[ssba]

For help: 01606 558854

BUY NOW!
Buy Now

50% off! And it’s not an April Fool

April 1st is also known as April Fools' Day. It’s the day on which we are encouraged to play pranks on our family and friends without any recrimination.

But what is April Fools' Day and how did it start?

Strangely enough, the origin of April Fools' Day is a little uncertain. In the words of an 18th century folk rhyme:

    The first of April some do say
    Is set apart for All Fools' Day;
    But why the people call it so
    Nor I, nor they themselves, do know…

However, there are various theories on how it all began. One attributes the tradition to a story by the 14th century poet Chaucer, in which a fox plays a prank on a rooster, 32 days after March began, which would make it April 1st.

Another theory relates to the change of celebrating new year from March to January, due to the adoption of the Roman calendar. This was adopted by the UK in 1752. Before then, the first day of the new year was Lady Day, on 25th March. Those who continued to celebrate it at the end of March were considered to be foolish and had tricks played on them.

Famous April Fools' Day pranks

However April Fools' Day started, it seems to be here to stay. And some April Fools' hoaxes have become quite famous.

One of the earliest April Fools on record happened in 1698, when people were encouraged to go and see the annual lion bathing ceremony at the Tower of London. Many people did turn up but, unsurprisingly, there were no lions to be seen. However, the prank continued for many years afterwards, with fake Lion Bathing tickets even being produced by the mid-19th century.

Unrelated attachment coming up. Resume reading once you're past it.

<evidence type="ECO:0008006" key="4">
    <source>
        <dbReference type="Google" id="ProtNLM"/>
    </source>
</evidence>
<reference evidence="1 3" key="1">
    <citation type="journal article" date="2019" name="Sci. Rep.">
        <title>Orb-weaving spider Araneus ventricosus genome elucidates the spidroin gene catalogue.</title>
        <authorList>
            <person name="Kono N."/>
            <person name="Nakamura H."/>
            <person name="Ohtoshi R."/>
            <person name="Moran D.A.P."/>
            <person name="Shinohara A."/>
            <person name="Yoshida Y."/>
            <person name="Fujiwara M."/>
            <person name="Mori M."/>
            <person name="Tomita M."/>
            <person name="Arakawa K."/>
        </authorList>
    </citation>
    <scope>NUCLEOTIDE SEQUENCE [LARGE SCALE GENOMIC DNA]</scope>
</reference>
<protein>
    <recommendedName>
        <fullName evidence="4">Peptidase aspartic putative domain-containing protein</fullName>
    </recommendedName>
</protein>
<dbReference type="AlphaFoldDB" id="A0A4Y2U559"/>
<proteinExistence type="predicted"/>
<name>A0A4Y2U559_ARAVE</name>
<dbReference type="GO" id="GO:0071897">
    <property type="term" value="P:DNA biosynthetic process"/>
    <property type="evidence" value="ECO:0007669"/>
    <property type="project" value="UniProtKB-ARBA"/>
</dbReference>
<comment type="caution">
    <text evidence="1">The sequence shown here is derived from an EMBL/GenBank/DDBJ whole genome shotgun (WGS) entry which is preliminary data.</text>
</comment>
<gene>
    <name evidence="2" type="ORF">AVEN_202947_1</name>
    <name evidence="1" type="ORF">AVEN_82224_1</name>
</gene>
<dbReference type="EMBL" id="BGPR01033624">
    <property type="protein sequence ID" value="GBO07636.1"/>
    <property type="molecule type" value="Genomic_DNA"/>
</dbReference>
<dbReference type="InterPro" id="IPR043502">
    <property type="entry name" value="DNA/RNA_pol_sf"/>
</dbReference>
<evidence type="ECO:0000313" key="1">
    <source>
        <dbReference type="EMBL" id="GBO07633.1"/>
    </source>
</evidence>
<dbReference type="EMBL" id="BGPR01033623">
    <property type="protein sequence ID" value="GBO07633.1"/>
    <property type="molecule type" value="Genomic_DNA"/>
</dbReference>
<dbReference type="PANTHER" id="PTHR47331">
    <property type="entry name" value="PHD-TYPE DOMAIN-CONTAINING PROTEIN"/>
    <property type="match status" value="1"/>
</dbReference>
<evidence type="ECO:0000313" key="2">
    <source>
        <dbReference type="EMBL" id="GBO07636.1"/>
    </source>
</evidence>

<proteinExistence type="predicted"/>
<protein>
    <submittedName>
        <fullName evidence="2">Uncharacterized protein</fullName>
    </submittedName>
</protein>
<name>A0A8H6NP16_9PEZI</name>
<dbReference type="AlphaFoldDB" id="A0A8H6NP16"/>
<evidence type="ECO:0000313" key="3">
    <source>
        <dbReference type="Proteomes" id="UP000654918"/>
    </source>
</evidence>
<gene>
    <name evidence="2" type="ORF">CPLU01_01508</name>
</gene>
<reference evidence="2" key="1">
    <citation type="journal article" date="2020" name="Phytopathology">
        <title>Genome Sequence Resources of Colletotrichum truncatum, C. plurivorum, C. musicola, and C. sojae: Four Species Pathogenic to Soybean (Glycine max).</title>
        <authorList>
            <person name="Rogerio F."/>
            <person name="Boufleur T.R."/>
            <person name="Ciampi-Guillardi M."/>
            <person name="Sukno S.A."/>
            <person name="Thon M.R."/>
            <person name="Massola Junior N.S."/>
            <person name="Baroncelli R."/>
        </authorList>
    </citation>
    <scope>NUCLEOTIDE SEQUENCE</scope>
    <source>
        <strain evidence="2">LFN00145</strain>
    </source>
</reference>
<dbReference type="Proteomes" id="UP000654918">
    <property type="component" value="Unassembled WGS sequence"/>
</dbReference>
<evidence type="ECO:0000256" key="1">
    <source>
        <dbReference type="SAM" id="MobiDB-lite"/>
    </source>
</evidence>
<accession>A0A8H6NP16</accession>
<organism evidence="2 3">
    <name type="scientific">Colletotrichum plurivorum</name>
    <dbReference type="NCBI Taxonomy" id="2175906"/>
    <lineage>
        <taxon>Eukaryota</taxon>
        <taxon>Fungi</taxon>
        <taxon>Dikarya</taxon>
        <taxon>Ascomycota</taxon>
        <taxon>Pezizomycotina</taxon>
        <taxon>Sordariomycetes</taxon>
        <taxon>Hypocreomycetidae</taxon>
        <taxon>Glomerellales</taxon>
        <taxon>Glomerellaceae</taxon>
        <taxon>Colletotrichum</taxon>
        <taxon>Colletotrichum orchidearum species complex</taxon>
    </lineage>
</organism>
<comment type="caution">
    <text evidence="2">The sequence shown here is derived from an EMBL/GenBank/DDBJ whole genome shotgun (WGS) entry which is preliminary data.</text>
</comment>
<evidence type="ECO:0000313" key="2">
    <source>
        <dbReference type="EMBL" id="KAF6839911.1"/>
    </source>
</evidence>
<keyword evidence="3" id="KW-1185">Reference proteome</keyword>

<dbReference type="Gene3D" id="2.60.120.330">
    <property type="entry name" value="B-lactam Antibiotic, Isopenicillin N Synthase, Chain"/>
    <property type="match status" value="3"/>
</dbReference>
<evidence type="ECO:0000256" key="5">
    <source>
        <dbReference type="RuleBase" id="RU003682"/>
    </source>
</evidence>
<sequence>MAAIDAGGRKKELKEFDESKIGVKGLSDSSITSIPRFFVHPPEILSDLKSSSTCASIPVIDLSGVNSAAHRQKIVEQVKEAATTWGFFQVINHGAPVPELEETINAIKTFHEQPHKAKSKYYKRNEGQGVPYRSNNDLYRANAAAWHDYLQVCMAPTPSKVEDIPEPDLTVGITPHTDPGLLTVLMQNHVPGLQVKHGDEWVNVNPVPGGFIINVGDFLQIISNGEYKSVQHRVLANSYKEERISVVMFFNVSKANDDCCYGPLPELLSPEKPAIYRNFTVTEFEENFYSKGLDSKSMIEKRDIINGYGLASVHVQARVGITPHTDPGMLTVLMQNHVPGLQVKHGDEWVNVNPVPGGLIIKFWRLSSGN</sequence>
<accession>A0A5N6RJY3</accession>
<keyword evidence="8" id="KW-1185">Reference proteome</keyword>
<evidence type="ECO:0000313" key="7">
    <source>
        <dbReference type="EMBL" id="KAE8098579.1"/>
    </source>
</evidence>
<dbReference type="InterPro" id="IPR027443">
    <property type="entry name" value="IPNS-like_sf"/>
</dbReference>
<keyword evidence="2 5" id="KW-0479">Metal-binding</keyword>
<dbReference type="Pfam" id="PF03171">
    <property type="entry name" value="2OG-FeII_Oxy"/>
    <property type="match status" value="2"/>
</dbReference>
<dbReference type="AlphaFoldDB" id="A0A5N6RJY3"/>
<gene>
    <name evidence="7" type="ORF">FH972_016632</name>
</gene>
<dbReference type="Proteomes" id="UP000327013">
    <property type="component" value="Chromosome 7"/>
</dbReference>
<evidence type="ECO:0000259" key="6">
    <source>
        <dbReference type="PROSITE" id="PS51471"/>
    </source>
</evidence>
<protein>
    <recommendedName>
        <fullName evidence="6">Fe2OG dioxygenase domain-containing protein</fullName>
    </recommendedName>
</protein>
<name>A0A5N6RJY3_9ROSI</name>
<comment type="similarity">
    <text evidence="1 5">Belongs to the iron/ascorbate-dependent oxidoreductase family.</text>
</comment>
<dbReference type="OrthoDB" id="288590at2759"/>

But perhaps one of the best known April Fools' Day hoaxes was staged by the BBC in 1957.

Screenshot 2021-04-06 at 16.14.06

Panorama ran a story about a Swiss family harvesting spaghetti from trees. It reported a particularly prolific spaghetti crop, caused partly by the virtual disappearance of the spaghetti weevil.

After the broadcast, the BBC was inundated with people calling to find out where they could get hold of a spaghetti bush so that they could begin growing their own too.

One of the reasons that this hoax was so believable was that it included realistic imagery. We explored the power of images in our recent article Every Picture Tells a Story. In this case, the Panorama footage seemed to show the Swiss spaghetti harvesters carefully picking strands of spaghetti from trees. The images told such a convincing story that many people assumed it was true.

Celebrate Together Again with Venture Studios

At Venture Studios we have come up with another way to have fun in April. To celebrate our studios reopening we are running three very special Together Again offers for you.

We are reducing the price of three of our most popular photography experiences by 50%. And no, that’s not an April Fool!

Each of these experiences starts with an hour’s photoshoot, to which you can bring any clothes or props of your choice. You will also be treated to a cinematic viewing of the resulting images and will be able to take away a complimentary framed image of your choice.

Click on the links below to find out more about each of these amazing experiences:

Venture Studios Platinum photography experience: Value £850, was £249, now £124.

Venture Studios Gold photography experience: Value £550, was £95, now £47.

Venture Studios Silver photography experience: Value £315, was £45, now £22.

We would love to give you and your family the opportunity to enjoy being together again in one of our studios. Not only will it be an exciting and fun time for you all, but we will capture these precious moments for you so that you can keep them fresh in your mind and treasure them forever.

You’d be foolish not to take us up on these amazing Together Again offers! So why not book your Venture Studios photography experience now, and get ready to make the most of being Together Again!

F-20-012b  

Image source: BBC

X
X